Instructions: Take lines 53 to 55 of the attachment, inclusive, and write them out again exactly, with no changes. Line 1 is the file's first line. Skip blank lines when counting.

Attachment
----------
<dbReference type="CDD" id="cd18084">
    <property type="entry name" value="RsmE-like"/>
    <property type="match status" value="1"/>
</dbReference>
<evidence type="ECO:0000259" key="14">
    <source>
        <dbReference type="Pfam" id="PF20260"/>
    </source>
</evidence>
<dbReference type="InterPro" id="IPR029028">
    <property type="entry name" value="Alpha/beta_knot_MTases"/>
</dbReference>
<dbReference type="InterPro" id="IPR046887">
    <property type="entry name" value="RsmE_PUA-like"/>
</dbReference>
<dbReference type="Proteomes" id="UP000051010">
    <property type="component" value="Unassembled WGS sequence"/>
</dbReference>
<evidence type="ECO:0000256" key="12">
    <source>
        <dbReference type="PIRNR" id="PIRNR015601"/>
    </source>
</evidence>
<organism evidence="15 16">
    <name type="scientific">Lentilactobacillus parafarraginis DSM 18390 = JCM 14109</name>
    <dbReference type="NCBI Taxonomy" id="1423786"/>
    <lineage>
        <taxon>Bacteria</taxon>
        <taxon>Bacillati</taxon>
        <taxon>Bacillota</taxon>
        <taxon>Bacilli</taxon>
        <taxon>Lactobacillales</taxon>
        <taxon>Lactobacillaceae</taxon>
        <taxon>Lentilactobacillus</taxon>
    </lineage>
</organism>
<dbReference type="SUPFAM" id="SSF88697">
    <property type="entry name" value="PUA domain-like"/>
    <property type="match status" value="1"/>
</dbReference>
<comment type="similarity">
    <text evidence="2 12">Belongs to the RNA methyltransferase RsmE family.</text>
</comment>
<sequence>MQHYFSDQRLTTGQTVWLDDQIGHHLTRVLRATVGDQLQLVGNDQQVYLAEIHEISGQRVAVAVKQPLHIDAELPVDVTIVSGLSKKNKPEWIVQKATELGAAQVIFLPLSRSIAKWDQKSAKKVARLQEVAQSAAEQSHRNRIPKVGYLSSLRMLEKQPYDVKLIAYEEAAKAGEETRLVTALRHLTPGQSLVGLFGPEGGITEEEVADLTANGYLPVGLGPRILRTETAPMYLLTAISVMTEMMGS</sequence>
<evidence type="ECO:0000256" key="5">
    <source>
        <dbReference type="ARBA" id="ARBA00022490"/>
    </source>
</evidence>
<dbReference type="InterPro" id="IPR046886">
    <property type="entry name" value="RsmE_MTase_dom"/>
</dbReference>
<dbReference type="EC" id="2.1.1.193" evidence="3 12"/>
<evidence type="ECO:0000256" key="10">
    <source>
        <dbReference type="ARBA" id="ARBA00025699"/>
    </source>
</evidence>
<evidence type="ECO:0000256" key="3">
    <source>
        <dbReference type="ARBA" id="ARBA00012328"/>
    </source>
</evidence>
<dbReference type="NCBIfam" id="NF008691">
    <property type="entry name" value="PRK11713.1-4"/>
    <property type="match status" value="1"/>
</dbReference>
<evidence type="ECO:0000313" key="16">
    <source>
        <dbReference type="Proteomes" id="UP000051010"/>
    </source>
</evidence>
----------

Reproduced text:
<dbReference type="EC" id="2.1.1.193" evidence="3 12"/>
<evidence type="ECO:0000256" key="10">
    <source>